EPA fines Newburyport, Mass. company for alleged violations of the Clean Air Act and Emergency Planning and Community Right-to-Know Act

BOSTON (June 17, 2024) – The U.S. Environmental Protection Agency recently reached a settlement with Electronic Products Industries LLC, of Newburyport, Mass. for alleged violations of EPA’s Toxic Release Inventory (TRI) reporting requirements under the Emergency Planning and Community Right-to-Know Act (EPCRA) and the process hazard review (PHR) requirement of the General Duty Clause of the Clean Air Act.

The alleged violations stem from Electronic Products’ use of anhydrous ammonia. Electronic Products had not performed a PHR to identify hazards from its use of anhydrous ammonia and failed to timely submit Toxics Release Inventory forms for anhydrous ammonia as required, thereby depriving people of their right to know about the presence of this toxic chemical in their community. The settlement requires Electronic Products to pay a combined cash penalty of $117,647 to resolve these alleged violations.

Exposure to high levels of ammonia in air may be irritating to skin, eyes, throat, and lungs, and cause coughing and burns. Lung damage and death may occur after exposure to very high concentrations of ammonia. Some people with asthma may be more sensitive to breathing ammonia than others.

“Citizens have a right to know about dangerous, toxic substances in their neighborhood,” said EPA New England Regional Administrator David W. Cash. “There are homes, schools, businesses, a fire station, and a church near this facility – which is less than two miles from downtown Newburyport. EPA’s action underscores the importance of companies understanding the hazards of using hazardous substances like anhydrous ammonia and using that knowledge to undertake safe handling and management practices to protect public safety.”

Clean Air Act (CAA) Section 112(r) General Duty Clause (GDC) Violation:
The EPA alleged that Electronic Products violated CAA Section 112(r)’s GDC by failing to identify hazards related to its use of anhydrous ammonia at the Facility. Specifically, Electronic Products failed to conduct a process hazard review (“PHR”) for its ammonia process. Electronic Products hired a consultant who completed a process hazard review shortly after being informed by EPA of the requirement.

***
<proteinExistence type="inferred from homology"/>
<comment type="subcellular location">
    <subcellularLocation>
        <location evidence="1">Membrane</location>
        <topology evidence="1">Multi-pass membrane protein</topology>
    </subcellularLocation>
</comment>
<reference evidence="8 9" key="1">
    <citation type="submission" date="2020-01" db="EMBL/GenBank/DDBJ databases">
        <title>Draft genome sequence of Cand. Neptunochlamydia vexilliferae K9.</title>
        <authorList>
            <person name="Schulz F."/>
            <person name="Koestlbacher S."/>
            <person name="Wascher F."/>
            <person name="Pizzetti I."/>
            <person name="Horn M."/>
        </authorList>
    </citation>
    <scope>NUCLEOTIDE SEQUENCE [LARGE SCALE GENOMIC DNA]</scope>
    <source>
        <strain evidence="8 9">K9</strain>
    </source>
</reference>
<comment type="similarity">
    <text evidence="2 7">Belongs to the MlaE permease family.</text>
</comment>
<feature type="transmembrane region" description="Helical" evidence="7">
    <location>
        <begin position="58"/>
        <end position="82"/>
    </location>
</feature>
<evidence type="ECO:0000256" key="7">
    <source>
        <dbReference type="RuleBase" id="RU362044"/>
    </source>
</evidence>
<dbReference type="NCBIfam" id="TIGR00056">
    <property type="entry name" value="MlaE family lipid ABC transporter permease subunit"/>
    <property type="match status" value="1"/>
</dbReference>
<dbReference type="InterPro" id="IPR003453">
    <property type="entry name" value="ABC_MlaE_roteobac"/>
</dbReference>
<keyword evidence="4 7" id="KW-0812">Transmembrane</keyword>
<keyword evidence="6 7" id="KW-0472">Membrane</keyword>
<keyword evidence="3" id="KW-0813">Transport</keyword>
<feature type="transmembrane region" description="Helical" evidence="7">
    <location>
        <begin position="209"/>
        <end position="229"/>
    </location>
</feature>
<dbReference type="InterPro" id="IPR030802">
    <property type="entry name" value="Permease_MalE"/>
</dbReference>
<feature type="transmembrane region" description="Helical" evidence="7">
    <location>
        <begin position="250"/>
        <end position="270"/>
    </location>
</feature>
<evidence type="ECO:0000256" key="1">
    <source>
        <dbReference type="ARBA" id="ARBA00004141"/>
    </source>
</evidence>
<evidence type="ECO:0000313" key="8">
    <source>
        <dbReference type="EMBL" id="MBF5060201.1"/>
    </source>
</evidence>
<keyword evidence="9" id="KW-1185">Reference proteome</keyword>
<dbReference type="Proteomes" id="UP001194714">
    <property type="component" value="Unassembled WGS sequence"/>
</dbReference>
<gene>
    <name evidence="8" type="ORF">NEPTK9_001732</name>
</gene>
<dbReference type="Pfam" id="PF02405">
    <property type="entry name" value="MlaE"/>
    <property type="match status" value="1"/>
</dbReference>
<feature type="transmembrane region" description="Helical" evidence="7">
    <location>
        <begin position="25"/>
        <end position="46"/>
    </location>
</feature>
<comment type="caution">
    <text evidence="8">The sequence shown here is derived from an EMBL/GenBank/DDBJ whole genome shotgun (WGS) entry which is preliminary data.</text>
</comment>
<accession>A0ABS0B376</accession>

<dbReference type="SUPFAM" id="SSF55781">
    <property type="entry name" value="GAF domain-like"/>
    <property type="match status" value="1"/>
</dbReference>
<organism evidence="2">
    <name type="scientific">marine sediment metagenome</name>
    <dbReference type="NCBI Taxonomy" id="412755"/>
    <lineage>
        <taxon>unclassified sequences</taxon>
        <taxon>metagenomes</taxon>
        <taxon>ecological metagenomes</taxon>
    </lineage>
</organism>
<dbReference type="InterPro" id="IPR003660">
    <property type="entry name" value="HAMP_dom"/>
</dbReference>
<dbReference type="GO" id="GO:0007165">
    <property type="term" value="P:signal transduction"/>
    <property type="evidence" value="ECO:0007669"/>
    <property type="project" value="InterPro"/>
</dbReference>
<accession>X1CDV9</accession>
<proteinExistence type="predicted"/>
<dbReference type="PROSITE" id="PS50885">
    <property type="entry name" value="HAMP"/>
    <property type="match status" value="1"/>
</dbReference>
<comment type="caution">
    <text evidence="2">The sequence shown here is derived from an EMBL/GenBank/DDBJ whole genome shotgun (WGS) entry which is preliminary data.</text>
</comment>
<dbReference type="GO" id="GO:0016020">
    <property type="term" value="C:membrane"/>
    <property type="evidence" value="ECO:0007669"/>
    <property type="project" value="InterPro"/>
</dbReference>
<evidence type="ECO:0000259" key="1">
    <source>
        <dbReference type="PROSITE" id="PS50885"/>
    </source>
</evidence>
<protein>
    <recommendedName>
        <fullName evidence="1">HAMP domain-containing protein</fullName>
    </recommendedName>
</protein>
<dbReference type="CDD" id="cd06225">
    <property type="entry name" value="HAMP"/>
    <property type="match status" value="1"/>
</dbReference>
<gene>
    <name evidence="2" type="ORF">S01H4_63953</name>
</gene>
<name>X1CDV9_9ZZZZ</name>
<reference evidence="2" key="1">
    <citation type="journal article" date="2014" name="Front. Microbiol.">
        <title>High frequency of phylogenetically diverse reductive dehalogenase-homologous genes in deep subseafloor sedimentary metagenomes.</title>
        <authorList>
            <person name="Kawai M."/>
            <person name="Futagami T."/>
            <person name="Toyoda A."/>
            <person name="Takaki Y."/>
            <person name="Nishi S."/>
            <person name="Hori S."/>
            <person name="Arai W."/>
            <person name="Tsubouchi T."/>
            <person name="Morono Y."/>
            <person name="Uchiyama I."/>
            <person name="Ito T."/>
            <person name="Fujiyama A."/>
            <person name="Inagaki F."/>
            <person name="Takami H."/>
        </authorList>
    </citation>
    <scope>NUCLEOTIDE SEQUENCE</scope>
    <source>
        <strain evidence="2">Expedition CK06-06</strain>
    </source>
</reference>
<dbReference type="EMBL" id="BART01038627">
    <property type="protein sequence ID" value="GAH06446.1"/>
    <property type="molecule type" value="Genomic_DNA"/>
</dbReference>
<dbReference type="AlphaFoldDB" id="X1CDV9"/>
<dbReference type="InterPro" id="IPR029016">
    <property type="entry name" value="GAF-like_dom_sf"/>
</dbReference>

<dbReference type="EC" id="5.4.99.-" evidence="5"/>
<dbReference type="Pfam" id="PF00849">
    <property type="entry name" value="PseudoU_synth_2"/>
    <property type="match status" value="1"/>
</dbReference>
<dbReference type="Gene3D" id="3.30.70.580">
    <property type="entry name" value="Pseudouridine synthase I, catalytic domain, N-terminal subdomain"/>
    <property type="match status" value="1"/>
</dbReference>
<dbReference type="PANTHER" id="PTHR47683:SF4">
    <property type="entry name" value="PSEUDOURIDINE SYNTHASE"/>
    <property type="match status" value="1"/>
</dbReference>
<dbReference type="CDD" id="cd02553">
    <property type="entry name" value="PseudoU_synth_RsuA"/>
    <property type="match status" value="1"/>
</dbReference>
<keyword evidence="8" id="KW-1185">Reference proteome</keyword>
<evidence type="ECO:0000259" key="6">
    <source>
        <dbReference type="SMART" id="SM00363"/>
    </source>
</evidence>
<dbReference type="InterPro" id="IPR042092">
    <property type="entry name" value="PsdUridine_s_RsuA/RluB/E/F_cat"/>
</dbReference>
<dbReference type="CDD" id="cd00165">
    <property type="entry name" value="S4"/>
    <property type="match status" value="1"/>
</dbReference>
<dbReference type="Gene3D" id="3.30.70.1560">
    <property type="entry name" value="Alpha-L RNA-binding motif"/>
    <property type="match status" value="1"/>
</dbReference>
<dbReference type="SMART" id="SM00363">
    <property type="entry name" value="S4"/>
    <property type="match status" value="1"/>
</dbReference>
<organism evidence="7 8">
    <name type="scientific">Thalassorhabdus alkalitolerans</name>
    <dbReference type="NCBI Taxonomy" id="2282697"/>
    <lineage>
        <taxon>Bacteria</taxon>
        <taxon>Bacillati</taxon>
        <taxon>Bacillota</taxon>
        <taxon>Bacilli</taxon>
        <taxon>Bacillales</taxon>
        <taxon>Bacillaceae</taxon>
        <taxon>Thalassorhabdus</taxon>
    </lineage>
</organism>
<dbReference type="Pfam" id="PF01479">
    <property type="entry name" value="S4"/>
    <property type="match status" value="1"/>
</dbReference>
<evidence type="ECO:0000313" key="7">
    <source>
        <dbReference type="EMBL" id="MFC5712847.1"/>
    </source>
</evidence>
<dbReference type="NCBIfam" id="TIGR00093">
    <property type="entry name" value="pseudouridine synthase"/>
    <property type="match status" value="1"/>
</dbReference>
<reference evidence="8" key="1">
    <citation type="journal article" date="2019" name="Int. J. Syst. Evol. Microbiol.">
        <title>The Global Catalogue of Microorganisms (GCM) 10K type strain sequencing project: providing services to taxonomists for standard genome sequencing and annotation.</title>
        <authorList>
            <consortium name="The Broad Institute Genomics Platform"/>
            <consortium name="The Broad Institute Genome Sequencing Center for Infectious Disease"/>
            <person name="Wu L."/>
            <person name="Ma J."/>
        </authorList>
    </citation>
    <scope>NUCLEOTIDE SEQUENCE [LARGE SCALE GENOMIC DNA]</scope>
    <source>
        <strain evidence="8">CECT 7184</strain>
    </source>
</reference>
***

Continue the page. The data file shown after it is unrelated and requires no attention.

The General Duty Clause aims to prevent the accidental release of extremely hazardous chemicals and minimize the consequences of any such releases. Under this provision, owners and operators of facilities that store or use extremely hazardous chemicals have the duty, among others, to identify hazards that may result from a release and document this analysis in a PHR.

Emergency Planning and Community Right-to-Know Act (EPCRA) Violations:
The EPA alleged that Electronic Products violated EPCRA Section 313(a) and its implementing regulations by failing to timely submit TRI reporting forms for anhydrous ammonia used at the Facility in calendar years 2019, 2020, and 2021. Electronic Products promptly filed its missing TRI forms for ammonia after being informed of the deficiencies.

Under federal TRI regulations, companies that use certain listed toxic chemicals must report their releases of those chemicals each year to EPA. This information serves as the basis for the Toxic Release Inventory, which is a collection of data that can be readily reviewed by communities, government, and industry. With the information being publicly available, companies have an incentive to reduce harmful chemical use and improve their environmental performance. TRI reporting informs surrounding communities about a facility’s toxic chemicals that could potentially harm public health and the environment and offers transparency.

Electronic Products produces both glass-to-metal seals and high-temperature co-fired ceramics for use in semiconductor products. This case stems from information learned about the facility in conjunction with an inspection by EPA in February 2023. Electronic Products cooperated with the EPA throughout the enforcement process and quickly came into compliance with the relevant statutes following EPA’s inspection.

For more information visit:

Toxics Release Inventory Program: https://www.epa.gov/toxics-release-inventory-tri-program.

EPCRA: https://www.epa.gov/epcra.

General Duty Clause: https://www.epa.gov/rmp/general-duty-clause-under-clean-air-act-section-112r1.

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